How did it come about that people have a “right” to certain benefits from the state -- or “entitlement,” in the loaded language of our day? A fascinating new paper by legal scholar Karen N. Tani argues that the idea of “welfare rights” first became commonplace not amongst activists in the 1960s, but with a group of mid-level Roosevelt administration officials who in the late 1930s were trying to get an ambitious new state-federal assortment of anti-poverty programs off the ground.More.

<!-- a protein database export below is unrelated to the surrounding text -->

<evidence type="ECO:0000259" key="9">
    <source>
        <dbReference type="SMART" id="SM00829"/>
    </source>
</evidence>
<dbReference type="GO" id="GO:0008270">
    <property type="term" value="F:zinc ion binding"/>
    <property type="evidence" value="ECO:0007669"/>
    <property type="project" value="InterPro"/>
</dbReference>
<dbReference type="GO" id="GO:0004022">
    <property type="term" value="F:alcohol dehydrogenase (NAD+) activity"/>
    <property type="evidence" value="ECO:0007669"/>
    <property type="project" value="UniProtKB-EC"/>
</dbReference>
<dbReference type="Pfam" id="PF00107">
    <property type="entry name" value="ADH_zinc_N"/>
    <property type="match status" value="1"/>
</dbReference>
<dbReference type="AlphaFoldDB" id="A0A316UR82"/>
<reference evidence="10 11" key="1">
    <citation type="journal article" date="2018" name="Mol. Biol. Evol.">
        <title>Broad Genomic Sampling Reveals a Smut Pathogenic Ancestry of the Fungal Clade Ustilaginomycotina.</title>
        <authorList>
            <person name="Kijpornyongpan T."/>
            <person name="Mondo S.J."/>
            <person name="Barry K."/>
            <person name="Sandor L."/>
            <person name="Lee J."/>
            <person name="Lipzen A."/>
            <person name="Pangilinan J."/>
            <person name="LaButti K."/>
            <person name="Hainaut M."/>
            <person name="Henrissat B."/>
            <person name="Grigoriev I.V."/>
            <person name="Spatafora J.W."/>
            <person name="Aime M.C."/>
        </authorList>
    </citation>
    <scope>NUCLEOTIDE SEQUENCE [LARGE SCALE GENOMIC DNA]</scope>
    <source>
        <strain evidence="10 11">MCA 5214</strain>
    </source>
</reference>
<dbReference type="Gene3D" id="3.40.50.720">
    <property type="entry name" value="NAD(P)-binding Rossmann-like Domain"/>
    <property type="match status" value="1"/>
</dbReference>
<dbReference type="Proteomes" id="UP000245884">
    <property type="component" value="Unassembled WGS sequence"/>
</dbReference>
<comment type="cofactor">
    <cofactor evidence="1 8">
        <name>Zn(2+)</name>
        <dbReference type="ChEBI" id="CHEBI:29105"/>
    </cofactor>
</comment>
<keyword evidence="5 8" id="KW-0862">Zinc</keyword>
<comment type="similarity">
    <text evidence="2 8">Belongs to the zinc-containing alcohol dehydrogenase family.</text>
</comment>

Tuesday, February 19, 2013
Social Security: A Right or a Privilege
Over on HNN, Eric Laursen, "an independent journalist and longtime anarchist activist, writer, and organizer," has published an appreciative write-up of Legal History Blogger Karen Tani's recent article in the Yale Law Journal, Welfare and Rights Before the Movement: Rights as a Language of the State. Lausen's post commences: